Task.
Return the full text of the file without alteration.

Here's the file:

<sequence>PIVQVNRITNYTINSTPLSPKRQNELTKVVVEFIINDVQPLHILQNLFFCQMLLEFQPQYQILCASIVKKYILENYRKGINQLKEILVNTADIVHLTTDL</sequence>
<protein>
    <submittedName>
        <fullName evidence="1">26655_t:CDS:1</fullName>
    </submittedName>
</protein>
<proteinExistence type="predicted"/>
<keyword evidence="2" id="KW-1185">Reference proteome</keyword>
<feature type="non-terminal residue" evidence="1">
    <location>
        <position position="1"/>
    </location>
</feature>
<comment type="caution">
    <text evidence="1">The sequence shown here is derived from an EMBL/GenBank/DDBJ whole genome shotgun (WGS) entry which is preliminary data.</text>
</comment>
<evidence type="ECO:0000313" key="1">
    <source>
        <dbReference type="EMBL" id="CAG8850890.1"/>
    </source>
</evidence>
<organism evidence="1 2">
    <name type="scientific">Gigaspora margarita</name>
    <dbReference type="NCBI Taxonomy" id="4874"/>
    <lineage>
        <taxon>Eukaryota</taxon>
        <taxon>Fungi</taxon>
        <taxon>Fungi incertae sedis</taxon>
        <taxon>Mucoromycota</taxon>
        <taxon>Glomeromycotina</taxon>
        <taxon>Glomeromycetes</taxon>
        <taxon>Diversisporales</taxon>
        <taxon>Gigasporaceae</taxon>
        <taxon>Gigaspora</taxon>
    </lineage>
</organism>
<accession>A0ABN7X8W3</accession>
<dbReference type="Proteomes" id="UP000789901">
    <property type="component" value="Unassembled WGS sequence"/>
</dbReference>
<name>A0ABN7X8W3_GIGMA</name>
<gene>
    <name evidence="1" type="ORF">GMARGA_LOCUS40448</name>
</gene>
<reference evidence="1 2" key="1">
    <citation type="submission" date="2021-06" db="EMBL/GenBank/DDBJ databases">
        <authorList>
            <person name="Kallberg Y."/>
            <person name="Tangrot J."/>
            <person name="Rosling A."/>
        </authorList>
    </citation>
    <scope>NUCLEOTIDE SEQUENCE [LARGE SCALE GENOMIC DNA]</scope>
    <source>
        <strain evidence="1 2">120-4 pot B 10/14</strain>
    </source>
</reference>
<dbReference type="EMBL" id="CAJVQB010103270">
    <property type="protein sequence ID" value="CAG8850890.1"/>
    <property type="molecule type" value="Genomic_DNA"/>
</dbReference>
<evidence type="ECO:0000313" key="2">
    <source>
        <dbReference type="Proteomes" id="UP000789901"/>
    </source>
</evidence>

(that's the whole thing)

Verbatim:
<sequence>PIVQVNRITNYTINSTPLSPKRQNELTKVVVEFIINDVQPLHILQNLFFCQMLLEFQPQYQILCASIVKKYILENYRKGINQLKEILVNTADIVHLTTDL</sequence>
<protein>
    <submittedName>
        <fullName evidence="1">26655_t:CDS:1</fullName>
    </submittedName>
</protein>
<proteinExistence type="predicted"/>
<keyword evidence="2" id="KW-1185">Reference proteome</keyword>
<feature type="non-terminal residue" evidence="1">
    <location>
        <position position="1"/>
    </location>
</feature>
<comment type="caution">
    <text evidence="1">The sequence shown here is derived from an EMBL/GenBank/DDBJ whole genome shotgun (WGS) entry which is preliminary data.</text>
</comment>
<evidence type="ECO:0000313" key="1">
    <source>
        <dbReference type="EMBL" id="CAG8850890.1"/>
    </source>
</evidence>
<organism evidence="1 2">
    <name type="scientific">Gigaspora margarita</name>
    <dbReference type="NCBI Taxonomy" id="4874"/>
    <lineage>
        <taxon>Eukaryota</taxon>
        <taxon>Fungi</taxon>
        <taxon>Fungi incertae sedis</taxon>
        <taxon>Mucoromycota</taxon>
        <taxon>Glomeromycotina</taxon>
        <taxon>Glomeromycetes</taxon>
        <taxon>Diversisporales</taxon>
        <taxon>Gigasporaceae</taxon>
        <taxon>Gigaspora</taxon>
    </lineage>
</organism>
<accession>A0ABN7X8W3</accession>
<dbReference type="Proteomes" id="UP000789901">
    <property type="component" value="Unassembled WGS sequence"/>
</dbReference>
<name>A0ABN7X8W3_GIGMA</name>
<gene>
    <name evidence="1" type="ORF">GMARGA_LOCUS40448</name>
</gene>
<reference evidence="1 2" key="1">
    <citation type="submission" date="2021-06" db="EMBL/GenBank/DDBJ databases">
        <authorList>
            <person name="Kallberg Y."/>
            <person name="Tangrot J."/>
            <person name="Rosling A."/>
        </authorList>
    </citation>
    <scope>NUCLEOTIDE SEQUENCE [LARGE SCALE GENOMIC DNA]</scope>
    <source>
        <strain evidence="1 2">120-4 pot B 10/14</strain>
    </source>
</reference>
<dbReference type="EMBL" id="CAJVQB010103270">
    <property type="protein sequence ID" value="CAG8850890.1"/>
    <property type="molecule type" value="Genomic_DNA"/>
</dbReference>
<evidence type="ECO:0000313" key="2">
    <source>
        <dbReference type="Proteomes" id="UP000789901"/>
    </source>
</evidence>